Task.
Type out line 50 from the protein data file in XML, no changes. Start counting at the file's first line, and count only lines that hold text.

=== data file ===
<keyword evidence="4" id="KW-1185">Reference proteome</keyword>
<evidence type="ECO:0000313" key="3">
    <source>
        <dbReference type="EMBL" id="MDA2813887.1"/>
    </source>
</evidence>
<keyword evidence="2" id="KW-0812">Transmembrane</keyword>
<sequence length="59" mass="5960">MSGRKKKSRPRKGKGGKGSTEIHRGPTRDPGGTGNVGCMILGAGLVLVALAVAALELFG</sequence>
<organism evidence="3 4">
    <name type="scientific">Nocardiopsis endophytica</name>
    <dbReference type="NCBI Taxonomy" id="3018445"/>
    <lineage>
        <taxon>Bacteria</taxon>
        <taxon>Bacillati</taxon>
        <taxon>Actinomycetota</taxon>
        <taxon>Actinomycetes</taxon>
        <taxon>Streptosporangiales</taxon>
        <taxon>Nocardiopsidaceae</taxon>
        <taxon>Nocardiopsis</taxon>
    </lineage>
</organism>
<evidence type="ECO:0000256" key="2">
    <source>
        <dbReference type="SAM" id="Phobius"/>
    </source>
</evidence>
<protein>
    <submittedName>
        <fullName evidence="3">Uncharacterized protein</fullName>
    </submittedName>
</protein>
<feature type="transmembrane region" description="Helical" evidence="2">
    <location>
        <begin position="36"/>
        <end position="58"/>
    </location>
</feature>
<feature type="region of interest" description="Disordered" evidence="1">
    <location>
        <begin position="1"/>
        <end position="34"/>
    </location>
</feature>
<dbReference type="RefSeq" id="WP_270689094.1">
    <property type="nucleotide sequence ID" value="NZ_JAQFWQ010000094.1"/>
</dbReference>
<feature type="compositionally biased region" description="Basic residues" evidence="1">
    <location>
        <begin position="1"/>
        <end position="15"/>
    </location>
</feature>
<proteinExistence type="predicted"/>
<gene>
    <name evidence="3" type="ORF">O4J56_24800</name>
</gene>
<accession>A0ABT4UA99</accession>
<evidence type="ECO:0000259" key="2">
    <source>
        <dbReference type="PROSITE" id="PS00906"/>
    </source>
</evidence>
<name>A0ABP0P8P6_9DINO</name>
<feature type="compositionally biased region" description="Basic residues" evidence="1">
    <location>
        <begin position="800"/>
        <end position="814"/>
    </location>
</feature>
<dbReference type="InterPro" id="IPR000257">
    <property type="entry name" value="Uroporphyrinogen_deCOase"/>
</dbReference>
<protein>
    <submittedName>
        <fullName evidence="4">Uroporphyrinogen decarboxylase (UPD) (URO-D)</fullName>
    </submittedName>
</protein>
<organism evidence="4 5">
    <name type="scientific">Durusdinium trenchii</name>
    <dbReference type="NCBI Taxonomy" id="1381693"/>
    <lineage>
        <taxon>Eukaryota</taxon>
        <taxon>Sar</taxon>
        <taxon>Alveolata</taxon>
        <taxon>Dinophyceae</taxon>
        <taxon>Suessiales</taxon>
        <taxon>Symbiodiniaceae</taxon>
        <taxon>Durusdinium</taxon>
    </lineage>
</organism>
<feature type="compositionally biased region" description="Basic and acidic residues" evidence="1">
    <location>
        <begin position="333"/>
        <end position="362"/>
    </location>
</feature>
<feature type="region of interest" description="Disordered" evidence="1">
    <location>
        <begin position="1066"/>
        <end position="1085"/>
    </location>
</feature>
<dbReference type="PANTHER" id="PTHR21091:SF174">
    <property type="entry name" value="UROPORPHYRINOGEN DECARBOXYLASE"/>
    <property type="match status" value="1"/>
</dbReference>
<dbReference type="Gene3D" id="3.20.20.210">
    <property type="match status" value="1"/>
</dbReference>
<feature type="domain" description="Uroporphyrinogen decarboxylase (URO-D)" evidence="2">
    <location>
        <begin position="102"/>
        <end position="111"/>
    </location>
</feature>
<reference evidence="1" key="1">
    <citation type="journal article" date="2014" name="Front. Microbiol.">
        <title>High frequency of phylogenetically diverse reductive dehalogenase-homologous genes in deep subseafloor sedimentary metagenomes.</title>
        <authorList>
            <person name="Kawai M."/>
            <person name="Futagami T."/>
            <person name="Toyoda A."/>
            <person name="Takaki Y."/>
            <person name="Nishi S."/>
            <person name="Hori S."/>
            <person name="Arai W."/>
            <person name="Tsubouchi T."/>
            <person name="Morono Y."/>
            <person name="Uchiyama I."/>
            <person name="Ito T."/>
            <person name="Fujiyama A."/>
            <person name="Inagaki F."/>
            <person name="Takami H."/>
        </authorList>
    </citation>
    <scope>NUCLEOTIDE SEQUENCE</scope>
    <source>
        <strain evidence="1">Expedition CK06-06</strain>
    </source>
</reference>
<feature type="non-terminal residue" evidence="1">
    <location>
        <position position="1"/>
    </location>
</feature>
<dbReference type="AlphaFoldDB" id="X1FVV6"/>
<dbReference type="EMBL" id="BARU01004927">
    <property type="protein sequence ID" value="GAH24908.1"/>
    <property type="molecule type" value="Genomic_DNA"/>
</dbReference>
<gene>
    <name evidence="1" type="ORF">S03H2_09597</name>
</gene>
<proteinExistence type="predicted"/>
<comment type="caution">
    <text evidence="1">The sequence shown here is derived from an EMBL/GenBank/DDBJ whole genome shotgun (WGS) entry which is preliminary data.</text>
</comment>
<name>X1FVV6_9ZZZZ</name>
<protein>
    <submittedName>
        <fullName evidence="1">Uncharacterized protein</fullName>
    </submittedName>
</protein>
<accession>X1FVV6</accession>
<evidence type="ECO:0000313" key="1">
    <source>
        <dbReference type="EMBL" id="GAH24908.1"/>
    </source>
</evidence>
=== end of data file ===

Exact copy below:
        <end position="15"/>